What happens to a person when they have an addiction?

Substances such as alcohol, THC-strains of cannabis, cocaine, ketamine, heroin, crack-cocaine, steroids as well as illegally obtained prescribed medications are powerful substances.

They have an effect directly or indirectly on all bodily systems, especially with prolonged and regular use.

The majority of these substances are also toxic. When a person takes these types of substances, their vital organs will immediately begin trying to rid the body of them.

This means the organs aren’t focusing on their usual “jobs” and are put under strain. This is especially the case when drugs and alcohol are used every day.

Toxins build up. It’s only a matter of time before the physical and mental side effects of this begin to unravel.

Are there rehab options in Harwich for me?

There are many rehabilitation programmes and services in the Harwich area. Rehab 4 Addiction is actually linked to clinics throughout the UK and has specialist knowledge on what the best options are.

When we work with people, we offer a personalised approach. This means that when you call us, a member of the team will get to know you a little bit by asking a few questions.

This knowledge about your life coupled with the experience we have of rehab clinics in Harwich and further afield means we’re able to match you to a private rehab clinic.

Clinics offer differing services and specialise in various areas. Some might be particularly brilliant at handling bipolar conditions, an eating disorder, or a gambling addiction alongside a drug addiction, for instance.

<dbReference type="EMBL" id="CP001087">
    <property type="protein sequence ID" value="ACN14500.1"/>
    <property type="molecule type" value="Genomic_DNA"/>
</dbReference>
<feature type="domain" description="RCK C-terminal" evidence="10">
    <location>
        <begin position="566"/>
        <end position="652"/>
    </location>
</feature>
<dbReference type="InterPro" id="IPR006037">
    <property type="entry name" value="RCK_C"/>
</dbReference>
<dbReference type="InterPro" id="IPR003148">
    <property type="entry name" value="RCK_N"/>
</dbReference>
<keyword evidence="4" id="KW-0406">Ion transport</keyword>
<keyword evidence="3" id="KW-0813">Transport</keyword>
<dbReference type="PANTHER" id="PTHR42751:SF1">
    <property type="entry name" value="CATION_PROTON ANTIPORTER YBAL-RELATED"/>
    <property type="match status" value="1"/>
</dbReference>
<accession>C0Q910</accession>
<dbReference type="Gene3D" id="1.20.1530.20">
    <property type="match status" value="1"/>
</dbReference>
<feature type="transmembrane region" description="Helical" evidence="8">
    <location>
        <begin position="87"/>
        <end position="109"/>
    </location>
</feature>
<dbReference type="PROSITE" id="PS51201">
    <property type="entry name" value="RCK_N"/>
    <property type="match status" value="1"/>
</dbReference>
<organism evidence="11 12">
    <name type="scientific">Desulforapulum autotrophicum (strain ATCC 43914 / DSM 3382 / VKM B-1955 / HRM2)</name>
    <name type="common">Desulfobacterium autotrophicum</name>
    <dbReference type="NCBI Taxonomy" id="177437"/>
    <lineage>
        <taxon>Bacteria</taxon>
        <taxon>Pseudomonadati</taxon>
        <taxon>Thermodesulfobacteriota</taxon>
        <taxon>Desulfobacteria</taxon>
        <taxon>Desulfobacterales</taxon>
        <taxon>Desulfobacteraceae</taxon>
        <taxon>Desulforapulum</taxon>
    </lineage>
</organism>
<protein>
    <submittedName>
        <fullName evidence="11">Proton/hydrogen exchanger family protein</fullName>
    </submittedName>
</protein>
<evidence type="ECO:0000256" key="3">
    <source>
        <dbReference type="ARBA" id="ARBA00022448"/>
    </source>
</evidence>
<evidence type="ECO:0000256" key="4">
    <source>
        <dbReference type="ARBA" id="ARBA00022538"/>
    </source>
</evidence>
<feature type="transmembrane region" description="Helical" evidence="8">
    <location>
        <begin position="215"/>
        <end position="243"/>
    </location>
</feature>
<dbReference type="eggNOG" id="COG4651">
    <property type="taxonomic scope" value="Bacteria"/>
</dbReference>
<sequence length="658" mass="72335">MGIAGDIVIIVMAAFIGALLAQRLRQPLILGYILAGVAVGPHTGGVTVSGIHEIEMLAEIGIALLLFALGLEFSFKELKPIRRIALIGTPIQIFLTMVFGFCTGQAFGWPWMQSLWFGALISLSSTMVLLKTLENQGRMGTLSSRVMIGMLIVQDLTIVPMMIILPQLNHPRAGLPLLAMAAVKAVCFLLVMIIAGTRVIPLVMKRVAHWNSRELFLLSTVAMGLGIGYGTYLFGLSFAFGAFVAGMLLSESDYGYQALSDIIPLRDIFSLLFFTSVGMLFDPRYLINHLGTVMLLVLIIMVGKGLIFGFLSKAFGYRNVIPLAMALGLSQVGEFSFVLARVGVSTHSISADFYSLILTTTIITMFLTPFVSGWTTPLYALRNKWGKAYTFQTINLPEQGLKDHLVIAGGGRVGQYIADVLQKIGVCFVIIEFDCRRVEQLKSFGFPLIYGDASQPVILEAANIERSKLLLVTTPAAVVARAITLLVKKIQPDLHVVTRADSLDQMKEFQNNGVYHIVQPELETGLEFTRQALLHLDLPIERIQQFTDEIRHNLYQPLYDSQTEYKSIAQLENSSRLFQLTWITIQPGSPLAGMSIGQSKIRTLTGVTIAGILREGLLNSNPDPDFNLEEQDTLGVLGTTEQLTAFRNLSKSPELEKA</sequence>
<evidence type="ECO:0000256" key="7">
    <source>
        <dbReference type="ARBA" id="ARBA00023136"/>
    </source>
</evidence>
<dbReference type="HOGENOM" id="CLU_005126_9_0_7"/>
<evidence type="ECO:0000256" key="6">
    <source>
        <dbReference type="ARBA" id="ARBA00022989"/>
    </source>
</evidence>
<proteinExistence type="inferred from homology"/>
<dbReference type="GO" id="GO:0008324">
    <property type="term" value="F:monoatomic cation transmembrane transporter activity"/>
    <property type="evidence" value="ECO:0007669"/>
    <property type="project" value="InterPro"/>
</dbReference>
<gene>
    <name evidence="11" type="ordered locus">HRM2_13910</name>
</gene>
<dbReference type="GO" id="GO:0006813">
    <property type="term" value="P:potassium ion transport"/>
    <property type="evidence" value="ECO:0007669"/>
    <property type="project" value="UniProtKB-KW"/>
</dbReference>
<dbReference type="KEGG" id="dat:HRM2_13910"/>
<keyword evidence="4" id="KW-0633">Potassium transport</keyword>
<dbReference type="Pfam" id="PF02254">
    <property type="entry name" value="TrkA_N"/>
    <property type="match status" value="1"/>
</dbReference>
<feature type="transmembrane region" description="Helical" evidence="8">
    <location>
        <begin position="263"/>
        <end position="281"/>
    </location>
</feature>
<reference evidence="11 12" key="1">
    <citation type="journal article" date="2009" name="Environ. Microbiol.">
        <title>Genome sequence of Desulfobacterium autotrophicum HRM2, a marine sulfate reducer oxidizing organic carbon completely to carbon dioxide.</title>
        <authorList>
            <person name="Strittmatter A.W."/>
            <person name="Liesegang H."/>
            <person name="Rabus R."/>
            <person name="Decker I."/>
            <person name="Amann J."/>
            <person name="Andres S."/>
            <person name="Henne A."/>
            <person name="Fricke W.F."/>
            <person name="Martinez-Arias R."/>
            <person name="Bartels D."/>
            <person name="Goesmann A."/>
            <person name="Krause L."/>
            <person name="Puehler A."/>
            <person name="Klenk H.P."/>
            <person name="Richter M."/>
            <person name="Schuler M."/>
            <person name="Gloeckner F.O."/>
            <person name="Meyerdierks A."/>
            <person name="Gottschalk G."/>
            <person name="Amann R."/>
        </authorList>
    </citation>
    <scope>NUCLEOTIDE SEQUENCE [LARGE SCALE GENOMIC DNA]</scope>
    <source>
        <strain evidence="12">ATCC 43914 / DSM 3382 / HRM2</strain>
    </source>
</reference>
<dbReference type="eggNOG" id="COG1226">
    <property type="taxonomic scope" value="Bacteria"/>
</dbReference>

Rehab 4 Addiction understands what’s available and will guide you through the most suitable options to suit your needs.

What does a detox include?

Whether you enter inpatient services or outpatient, it’s highly likely that you’ll need to go through a detox. The aim of this is to ensure your body is supported in the healthiest and safest way to have all the toxic substances removed from it.

A detox might mean that a person requires medications in order to manage withdrawal symptoms. This is without a doubt essential in the case where physical dependencies have developed.

Doctors and clinical nurses ensure the detox is carried out safely and in the most comfortable way for the patient.

Detoxes last up to ten days, but might be as little as three.

Will I need psychotherapy if I go to rehab in Harwich?

People might feel anxious about receiving therapies. It’s useful to consider why this might be. Usually it’s linked to feeling as though they have to open up about uncomfortable topics.

While therapies might lead to this point for some, therapists usually use an integrated approach which means assessing your needs and understanding what is going to work for you and when.

Psychological therapies within the addiction field tend to focus on the behavioural aspect of healing.

Psychoanalytic methods where the past or traumatic events might be discussed are only used where this is deemed appropriate between the patient and doctor.

For long-time healing to occur, willingness and participation in psychotherapies have been proven to increase recovery rates throughout addiction services.

To begin your journey of recovery, contact Rehab 4 Addiction at 0800 140 4690 today.